But there's a choice and a desire on our side that we have to go and seek out those answers to those questions. And then there are so many ways to start to engage in simple ways: calling congressmen, writing letters, like everything from 5 Calls to Resistbot, and these are all progressive-oriented things but all of the same tactics apply for conservatives, and a lot of what we see with progresses really embracing the power of being face-to-face with elected officials in town halls was something that the Tea Party used to incredible effect ten years ago in the 2010 midterms in terms of particular just post the Obama election.

And so these tools themselves are not particularly partisan, but they've reduced the barrier to participation sufficiently that it makes it easier for sort of first-time activists to get started. And what I would say is that there's a couple of sort of lies at the heart of progressive politics that are super problematic.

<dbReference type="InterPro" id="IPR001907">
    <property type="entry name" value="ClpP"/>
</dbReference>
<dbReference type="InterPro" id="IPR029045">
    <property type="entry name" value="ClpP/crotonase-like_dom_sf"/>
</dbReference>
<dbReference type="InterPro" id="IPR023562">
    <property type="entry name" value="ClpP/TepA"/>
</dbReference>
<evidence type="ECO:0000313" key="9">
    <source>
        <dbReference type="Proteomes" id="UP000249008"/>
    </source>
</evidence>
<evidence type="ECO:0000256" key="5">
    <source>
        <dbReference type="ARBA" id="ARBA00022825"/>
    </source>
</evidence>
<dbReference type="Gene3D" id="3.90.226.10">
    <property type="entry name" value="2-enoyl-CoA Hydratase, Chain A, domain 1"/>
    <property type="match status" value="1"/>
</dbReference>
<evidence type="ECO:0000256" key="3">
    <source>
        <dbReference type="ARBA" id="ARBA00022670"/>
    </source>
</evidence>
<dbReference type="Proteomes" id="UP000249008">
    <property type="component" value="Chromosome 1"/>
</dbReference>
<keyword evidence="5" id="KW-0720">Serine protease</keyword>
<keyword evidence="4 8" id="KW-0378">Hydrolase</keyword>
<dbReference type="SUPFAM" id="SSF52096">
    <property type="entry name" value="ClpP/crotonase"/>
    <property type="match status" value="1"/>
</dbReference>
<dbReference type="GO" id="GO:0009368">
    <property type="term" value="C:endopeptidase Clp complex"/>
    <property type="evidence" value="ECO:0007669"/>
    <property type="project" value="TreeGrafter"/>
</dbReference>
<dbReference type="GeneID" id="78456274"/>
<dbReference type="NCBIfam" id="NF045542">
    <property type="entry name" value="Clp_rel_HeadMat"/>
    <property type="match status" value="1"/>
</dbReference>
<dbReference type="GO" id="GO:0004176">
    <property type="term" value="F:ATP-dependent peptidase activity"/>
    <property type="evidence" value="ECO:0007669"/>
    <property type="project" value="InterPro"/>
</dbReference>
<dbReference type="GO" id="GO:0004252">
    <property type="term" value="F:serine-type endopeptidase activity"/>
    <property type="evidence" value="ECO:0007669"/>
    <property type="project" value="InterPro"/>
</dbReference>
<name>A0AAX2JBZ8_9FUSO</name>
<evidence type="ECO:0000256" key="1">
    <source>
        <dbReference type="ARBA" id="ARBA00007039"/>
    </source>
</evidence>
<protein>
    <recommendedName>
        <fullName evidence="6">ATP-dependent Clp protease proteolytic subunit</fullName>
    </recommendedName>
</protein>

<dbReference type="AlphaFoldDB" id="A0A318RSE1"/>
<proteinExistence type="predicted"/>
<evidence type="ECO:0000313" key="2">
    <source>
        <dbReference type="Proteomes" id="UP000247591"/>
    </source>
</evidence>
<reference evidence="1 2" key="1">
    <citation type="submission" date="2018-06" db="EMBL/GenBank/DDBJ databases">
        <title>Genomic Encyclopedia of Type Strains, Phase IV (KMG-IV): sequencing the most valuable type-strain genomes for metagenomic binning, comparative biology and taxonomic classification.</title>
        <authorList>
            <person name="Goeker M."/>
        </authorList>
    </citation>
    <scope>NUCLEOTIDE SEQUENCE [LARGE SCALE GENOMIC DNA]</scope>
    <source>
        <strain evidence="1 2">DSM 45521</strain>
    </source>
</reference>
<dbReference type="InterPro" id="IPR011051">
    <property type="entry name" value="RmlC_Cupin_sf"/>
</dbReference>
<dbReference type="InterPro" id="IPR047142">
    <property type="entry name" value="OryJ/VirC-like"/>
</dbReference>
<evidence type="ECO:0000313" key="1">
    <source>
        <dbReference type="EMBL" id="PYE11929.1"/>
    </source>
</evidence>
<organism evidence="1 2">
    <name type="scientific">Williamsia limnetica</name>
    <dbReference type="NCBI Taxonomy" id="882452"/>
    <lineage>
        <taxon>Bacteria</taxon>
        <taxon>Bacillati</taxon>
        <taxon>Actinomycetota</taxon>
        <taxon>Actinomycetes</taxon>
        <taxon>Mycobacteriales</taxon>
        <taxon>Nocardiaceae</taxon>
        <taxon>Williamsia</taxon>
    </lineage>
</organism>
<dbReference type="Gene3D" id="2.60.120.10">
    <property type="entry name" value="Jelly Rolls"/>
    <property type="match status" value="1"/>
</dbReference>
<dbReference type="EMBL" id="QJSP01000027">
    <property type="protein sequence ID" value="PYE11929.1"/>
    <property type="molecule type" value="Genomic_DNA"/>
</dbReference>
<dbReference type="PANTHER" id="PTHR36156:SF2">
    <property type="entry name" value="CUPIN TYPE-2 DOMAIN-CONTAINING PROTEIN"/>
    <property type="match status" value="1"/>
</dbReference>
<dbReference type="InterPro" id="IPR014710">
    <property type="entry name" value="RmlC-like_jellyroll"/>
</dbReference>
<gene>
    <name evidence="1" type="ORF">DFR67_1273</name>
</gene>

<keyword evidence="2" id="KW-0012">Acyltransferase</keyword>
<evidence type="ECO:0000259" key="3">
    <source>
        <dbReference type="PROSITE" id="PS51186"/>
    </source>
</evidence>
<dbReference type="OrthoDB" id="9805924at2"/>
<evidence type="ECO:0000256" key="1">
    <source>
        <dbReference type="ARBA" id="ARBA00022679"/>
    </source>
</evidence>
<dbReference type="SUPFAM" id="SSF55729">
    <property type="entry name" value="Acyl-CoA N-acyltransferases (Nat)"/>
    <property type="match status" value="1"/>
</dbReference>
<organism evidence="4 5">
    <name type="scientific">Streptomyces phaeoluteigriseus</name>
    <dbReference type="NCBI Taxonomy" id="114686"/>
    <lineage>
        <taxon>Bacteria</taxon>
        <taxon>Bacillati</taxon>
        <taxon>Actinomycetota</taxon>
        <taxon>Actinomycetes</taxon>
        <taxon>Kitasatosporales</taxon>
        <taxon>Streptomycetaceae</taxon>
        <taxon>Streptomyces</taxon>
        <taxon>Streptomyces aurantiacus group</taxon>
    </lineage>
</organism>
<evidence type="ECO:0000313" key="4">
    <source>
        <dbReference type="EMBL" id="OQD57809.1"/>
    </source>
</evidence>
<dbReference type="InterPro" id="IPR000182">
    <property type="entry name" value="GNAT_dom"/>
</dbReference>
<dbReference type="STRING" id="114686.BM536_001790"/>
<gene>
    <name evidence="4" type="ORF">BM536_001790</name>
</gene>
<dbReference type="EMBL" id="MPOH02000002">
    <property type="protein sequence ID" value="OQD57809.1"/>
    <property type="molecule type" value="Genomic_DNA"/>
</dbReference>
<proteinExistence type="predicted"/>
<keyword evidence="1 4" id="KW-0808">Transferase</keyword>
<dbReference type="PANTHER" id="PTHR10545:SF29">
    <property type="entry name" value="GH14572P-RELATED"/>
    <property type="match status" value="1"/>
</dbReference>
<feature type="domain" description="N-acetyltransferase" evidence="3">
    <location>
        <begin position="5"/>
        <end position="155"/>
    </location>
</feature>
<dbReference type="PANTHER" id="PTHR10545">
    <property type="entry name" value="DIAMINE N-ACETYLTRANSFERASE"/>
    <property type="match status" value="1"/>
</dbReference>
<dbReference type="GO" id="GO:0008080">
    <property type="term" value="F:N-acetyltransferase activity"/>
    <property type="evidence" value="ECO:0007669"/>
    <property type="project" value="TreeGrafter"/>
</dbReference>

One of them is that all politics is local. I would say that when Tip O'Neill said that in the '80s, “local” was meant to be an analog for what matters most to you. The true statement is: all politics is personal, what matters to you is what matters to you and that might be local, or it might not be.

And the thing that I always say to people is to start. Don't wait for... there is no magic way to participate. We live in a republic. We have to win elections to gain power. We don't live in a direct democracy. So like large scale open-source policymaking is interesting as a listening exercise and for understanding communities and for surfacing ideas that we haven't thought of, but we don't live in a direct democracy where open-source policy actually creates policy directly, so we have to participate in all kinds of ways.